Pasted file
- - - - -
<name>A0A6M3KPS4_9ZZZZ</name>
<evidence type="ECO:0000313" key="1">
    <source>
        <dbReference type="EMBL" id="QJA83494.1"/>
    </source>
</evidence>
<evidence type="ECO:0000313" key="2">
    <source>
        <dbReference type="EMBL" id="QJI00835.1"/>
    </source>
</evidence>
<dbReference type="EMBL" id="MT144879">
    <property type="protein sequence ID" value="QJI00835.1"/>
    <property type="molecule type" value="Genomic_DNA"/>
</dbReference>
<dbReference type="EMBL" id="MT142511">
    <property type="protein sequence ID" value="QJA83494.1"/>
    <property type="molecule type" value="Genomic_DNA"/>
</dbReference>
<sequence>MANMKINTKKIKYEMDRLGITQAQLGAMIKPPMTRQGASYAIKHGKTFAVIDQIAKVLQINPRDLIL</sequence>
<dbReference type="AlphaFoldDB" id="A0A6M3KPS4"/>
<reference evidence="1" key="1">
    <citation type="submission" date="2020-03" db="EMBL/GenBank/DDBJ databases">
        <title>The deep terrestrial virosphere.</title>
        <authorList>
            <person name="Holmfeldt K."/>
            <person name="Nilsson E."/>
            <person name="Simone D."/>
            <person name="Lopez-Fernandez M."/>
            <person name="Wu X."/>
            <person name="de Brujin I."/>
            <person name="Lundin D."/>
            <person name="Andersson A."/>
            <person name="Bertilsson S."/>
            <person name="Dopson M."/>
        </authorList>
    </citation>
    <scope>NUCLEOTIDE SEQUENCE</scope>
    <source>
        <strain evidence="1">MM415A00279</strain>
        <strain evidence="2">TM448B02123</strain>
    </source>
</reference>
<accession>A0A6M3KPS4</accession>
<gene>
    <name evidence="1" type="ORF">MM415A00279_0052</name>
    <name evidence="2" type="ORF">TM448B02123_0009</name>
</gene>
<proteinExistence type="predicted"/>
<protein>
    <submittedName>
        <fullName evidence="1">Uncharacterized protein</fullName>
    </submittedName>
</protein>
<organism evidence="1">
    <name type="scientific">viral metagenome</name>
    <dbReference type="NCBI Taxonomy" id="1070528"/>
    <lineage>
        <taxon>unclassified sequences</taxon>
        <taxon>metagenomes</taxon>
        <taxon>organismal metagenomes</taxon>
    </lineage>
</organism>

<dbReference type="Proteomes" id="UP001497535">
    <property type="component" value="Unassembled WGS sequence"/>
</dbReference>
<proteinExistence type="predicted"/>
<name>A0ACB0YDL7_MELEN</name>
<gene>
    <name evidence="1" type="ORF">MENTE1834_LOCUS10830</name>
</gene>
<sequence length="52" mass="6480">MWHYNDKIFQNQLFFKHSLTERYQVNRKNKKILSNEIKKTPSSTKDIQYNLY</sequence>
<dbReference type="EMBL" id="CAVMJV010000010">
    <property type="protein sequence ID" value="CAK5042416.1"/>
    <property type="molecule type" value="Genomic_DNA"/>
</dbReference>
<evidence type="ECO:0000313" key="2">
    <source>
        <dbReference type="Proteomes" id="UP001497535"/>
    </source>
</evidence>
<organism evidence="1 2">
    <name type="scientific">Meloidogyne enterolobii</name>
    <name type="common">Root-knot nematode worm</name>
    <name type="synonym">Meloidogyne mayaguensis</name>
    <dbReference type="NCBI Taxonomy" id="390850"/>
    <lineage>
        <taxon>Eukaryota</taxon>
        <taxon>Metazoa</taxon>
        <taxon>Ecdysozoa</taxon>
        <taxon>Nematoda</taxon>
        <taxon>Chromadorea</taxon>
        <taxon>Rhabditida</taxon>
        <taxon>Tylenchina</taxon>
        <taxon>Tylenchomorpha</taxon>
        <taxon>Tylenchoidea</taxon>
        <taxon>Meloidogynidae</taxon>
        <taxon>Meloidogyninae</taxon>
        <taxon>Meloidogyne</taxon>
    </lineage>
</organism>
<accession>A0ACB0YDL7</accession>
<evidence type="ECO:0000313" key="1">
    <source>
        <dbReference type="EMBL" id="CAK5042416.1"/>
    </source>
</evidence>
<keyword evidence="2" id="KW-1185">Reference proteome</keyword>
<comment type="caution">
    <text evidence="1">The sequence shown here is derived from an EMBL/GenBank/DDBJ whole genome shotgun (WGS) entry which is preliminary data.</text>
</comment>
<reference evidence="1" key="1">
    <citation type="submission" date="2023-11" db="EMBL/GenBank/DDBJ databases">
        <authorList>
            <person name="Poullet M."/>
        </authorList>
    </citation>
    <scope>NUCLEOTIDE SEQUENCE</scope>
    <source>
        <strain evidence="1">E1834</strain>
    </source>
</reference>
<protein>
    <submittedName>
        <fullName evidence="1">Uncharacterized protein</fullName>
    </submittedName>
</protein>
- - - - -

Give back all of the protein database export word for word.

<name>A0A6M3KPS4_9ZZZZ</name>
<evidence type="ECO:0000313" key="1">
    <source>
        <dbReference type="EMBL" id="QJA83494.1"/>
    </source>
</evidence>
<evidence type="ECO:0000313" key="2">
    <source>
        <dbReference type="EMBL" id="QJI00835.1"/>
    </source>
</evidence>
<dbReference type="EMBL" id="MT144879">
    <property type="protein sequence ID" value="QJI00835.1"/>
    <property type="molecule type" value="Genomic_DNA"/>
</dbReference>
<dbReference type="EMBL" id="MT142511">
    <property type="protein sequence ID" value="QJA83494.1"/>
    <property type="molecule type" value="Genomic_DNA"/>
</dbReference>
<sequence>MANMKINTKKIKYEMDRLGITQAQLGAMIKPPMTRQGASYAIKHGKTFAVIDQIAKVLQINPRDLIL</sequence>
<dbReference type="AlphaFoldDB" id="A0A6M3KPS4"/>
<reference evidence="1" key="1">
    <citation type="submission" date="2020-03" db="EMBL/GenBank/DDBJ databases">
        <title>The deep terrestrial virosphere.</title>
        <authorList>
            <person name="Holmfeldt K."/>
            <person name="Nilsson E."/>
            <person name="Simone D."/>
            <person name="Lopez-Fernandez M."/>
            <person name="Wu X."/>
            <person name="de Brujin I."/>
            <person name="Lundin D."/>
            <person name="Andersson A."/>
            <person name="Bertilsson S."/>
            <person name="Dopson M."/>
        </authorList>
    </citation>
    <scope>NUCLEOTIDE SEQUENCE</scope>
    <source>
        <strain evidence="1">MM415A00279</strain>
        <strain evidence="2">TM448B02123</strain>
    </source>
</reference>
<accession>A0A6M3KPS4</accession>
<gene>
    <name evidence="1" type="ORF">MM415A00279_0052</name>
    <name evidence="2" type="ORF">TM448B02123_0009</name>
</gene>
<proteinExistence type="predicted"/>
<protein>
    <submittedName>
        <fullName evidence="1">Uncharacterized protein</fullName>
    </submittedName>
</protein>
<organism evidence="1">
    <name type="scientific">viral metagenome</name>
    <dbReference type="NCBI Taxonomy" id="1070528"/>
    <lineage>
        <taxon>unclassified sequences</taxon>
        <taxon>metagenomes</taxon>
        <taxon>organismal metagenomes</taxon>
    </lineage>
</organism>

<dbReference type="Proteomes" id="UP001497535">
    <property type="component" value="Unassembled WGS sequence"/>
</dbReference>
<proteinExistence type="predicted"/>
<name>A0ACB0YDL7_MELEN</name>
<gene>
    <name evidence="1" type="ORF">MENTE1834_LOCUS10830</name>
</gene>
<sequence length="52" mass="6480">MWHYNDKIFQNQLFFKHSLTERYQVNRKNKKILSNEIKKTPSSTKDIQYNLY</sequence>
<dbReference type="EMBL" id="CAVMJV010000010">
    <property type="protein sequence ID" value="CAK5042416.1"/>
    <property type="molecule type" value="Genomic_DNA"/>
</dbReference>
<evidence type="ECO:0000313" key="2">
    <source>
        <dbReference type="Proteomes" id="UP001497535"/>
    </source>
</evidence>
<organism evidence="1 2">
    <name type="scientific">Meloidogyne enterolobii</name>
    <name type="common">Root-knot nematode worm</name>
    <name type="synonym">Meloidogyne mayaguensis</name>
    <dbReference type="NCBI Taxonomy" id="390850"/>
    <lineage>
        <taxon>Eukaryota</taxon>
        <taxon>Metazoa</taxon>
        <taxon>Ecdysozoa</taxon>
        <taxon>Nematoda</taxon>
        <taxon>Chromadorea</taxon>
        <taxon>Rhabditida</taxon>
        <taxon>Tylenchina</taxon>
        <taxon>Tylenchomorpha</taxon>
        <taxon>Tylenchoidea</taxon>
        <taxon>Meloidogynidae</taxon>
        <taxon>Meloidogyninae</taxon>
        <taxon>Meloidogyne</taxon>
    </lineage>
</organism>
<accession>A0ACB0YDL7</accession>
<evidence type="ECO:0000313" key="1">
    <source>
        <dbReference type="EMBL" id="CAK5042416.1"/>
    </source>
</evidence>
<keyword evidence="2" id="KW-1185">Reference proteome</keyword>
<comment type="caution">
    <text evidence="1">The sequence shown here is derived from an EMBL/GenBank/DDBJ whole genome shotgun (WGS) entry which is preliminary data.</text>
</comment>
<reference evidence="1" key="1">
    <citation type="submission" date="2023-11" db="EMBL/GenBank/DDBJ databases">
        <authorList>
            <person name="Poullet M."/>
        </authorList>
    </citation>
    <scope>NUCLEOTIDE SEQUENCE</scope>
    <source>
        <strain evidence="1">E1834</strain>
    </source>
</reference>
<protein>
    <submittedName>
        <fullName evidence="1">Uncharacterized protein</fullName>
    </submittedName>
</protein>